For many of us, work is where we spend much of our time. It is essential that our workplaces and our working conditions support us to have good mental health.
One type of employment contract on the rise is the ‘Zero-Hours Contract’, with around 3% of the working population – or one million people - in the UK employed in this way.
What is a zero-hours contract?
This type of contract may also be known as a casual contract. They do not guarantee any hours of work, and workers are only paid for work carried out, although the good practice is for employers to provide the employee with a contract setting out exactly how the contract will work. People working under these contracts are entitled to the national minimum wage and statutory annual leave (pay for annual leave is calculated based on the number of hours worked).
Supporters of zero-hours contracts say that the flexibility offered is attractive to some workers, for example, students who want to work part-time. However, only a small number of people working under zero-hours contracts are students. More often, they are held by women, people with disabilities, people from minority ethnic groups, or people who are poorer – all are groups known to be already disadvantaged in the labour market.
Most zero-hours contracts are linked to low pay, limited hours and under-employment. Research has found that people on zero-hours contracts earn 7% less in a year than those working similar jobs with regular contracted hours1. Workers on zero-hours contracts also work on average 10 hours less per week2.
How do zero-hours contracts affect mental health?
We know that poorly paid and insecure work is linked to poor mental well-being, but there is limited research on the specific mental health effects of a zero-hours contract. We have explored the existing research and found that among 17 relevant studies, eight found a significant link between zero-hours contracts and reporting a mental health difficulty or low well-being. Only two studies could not find any association between being on a zero-hours contract and reporting poorer mental health.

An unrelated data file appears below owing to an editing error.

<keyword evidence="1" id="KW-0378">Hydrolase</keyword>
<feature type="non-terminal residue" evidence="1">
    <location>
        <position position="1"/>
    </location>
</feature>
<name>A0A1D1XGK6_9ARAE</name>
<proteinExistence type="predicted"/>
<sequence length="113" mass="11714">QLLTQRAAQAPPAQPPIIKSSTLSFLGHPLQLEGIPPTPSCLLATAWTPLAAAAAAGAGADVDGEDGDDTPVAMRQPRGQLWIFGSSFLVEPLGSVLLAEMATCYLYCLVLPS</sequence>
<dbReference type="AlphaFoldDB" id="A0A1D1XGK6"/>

Both of these studies were carried out in Australia, where zero-hours contract workers are given greater protection and a higher hourly wage (25% higher than the national minimum wage).
Evidence suggests that feelings of powerlessness and uncertainty about working hours contribute to poor mental health and well-being among people on zero-hours contracts.
Job security and ensuring we have enough money to feed our families, pay our rent/mortgage and energy bills, and maintain a good standard of living are essential for good mental health. Zero-hours contracts can make these things more difficult.
We recommend the following actions:
- Further research into the link between precarious work, particularly zero-hours contracts, and mental health is needed
- The UK Government should introduce legislation to reduce job insecurity and in-work poverty for all workers. This should include new rights to more secure work for everyone in employment
- The Real Living Wage should be the normal minimum wage paid to employees
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